Sir Richard Branson, the founder of Virgin Group, has pledged to "persevere and move forward" after the crash of SpaceShip Two spacecraft that killed a pilot and served a severe setback to the nascent space tourism industry.
Branson is on his way to Mojave where SpaceShip Two, the flagship space venture of the British billionaire, crashed during a test flight.
The cause of the crash remains unknown at this point.
The company said the craft experienced a "serious anomaly" during its 35<sup>th test flight while it was cruising above California's Mojave Desert, north of Los Angeles.
"Everyone at Virgin Galactic, The Spaceship Company and Scaled Composites is deeply saddened by today's events. All our thoughts are with the families of everyone affected by this tragic event, and we are doing everything we can to support them," Branson said in a blog post.
"Space is hard - but worth it. We will persevere and move forward together."
White Knight Two, the aircraft from which the SpaceShip Two was launched at an altitude of about 50,000 feet, returned to ground safely. The spacecraft suffered a mid-air explosion shortly after it peeled away from the aircraft.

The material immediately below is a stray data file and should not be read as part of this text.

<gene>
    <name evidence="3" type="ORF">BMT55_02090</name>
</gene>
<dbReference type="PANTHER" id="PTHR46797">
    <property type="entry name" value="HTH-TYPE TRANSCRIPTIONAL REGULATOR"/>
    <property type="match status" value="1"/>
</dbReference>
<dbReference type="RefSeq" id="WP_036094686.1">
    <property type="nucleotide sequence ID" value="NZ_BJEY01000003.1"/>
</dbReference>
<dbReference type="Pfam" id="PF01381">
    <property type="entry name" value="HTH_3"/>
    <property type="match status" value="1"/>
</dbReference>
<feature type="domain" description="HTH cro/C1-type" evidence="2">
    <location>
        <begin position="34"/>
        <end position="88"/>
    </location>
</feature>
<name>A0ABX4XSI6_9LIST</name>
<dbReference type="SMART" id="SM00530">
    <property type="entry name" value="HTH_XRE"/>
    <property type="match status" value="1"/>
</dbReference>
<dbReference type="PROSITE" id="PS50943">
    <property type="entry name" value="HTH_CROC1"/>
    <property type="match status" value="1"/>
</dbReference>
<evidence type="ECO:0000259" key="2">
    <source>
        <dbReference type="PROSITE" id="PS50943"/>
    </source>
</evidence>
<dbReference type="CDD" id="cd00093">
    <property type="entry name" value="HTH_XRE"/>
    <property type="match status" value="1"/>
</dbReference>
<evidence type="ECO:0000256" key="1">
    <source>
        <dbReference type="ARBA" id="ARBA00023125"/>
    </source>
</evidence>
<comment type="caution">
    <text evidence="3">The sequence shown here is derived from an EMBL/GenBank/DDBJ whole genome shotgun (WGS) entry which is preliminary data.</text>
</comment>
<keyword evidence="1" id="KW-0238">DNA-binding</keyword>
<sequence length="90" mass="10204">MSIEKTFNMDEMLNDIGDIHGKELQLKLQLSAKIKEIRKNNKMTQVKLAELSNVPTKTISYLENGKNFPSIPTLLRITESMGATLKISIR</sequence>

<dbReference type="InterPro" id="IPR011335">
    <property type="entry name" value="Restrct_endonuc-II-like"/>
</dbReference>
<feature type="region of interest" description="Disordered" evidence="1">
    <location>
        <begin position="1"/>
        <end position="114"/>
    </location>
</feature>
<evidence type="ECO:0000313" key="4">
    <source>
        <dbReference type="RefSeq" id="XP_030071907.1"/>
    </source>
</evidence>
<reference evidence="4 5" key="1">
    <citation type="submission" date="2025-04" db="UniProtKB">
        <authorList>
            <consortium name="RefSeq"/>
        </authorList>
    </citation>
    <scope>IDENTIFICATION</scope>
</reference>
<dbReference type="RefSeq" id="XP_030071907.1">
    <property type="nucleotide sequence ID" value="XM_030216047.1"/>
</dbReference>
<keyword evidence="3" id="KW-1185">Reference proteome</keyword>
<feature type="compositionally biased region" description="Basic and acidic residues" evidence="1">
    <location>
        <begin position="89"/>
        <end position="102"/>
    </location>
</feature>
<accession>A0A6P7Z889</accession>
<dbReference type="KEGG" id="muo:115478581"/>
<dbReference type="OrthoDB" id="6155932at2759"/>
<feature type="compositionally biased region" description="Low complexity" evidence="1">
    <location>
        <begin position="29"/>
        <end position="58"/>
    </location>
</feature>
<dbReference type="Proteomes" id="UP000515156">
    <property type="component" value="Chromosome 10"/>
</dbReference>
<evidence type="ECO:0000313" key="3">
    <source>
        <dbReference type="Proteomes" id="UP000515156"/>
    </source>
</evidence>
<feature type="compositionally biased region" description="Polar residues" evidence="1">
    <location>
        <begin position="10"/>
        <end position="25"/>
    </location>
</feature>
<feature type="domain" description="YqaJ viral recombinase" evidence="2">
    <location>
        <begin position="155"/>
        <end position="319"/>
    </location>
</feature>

Television images showed the debris scattered over a large area in the desert. The National Transportation Safety Board is set to begin investigation into the incident on Saturday, 1 November, and the probe is likely to take several days.
Both the pilots, whose identities have been withheld by the company, were employed by Scaled Composites, which designed the spaceship. The craft is designed to carry up to six passengers to nearly 100km above earth to experience the space for few minutes before returning.
"Space is hard, and today was a tough day. We are going to be supporting the investigation as we figure out what happened today, and we are going to get through it. The future rests in many ways on hard, hard days like this," Virgin Galactic CEO George Whitesides said in a statement.
The crash is bound to raise serious concerns for Virgin Galactic and could even be a public-relations nightmare apart from being a major blow to the space tourism industry as a whole.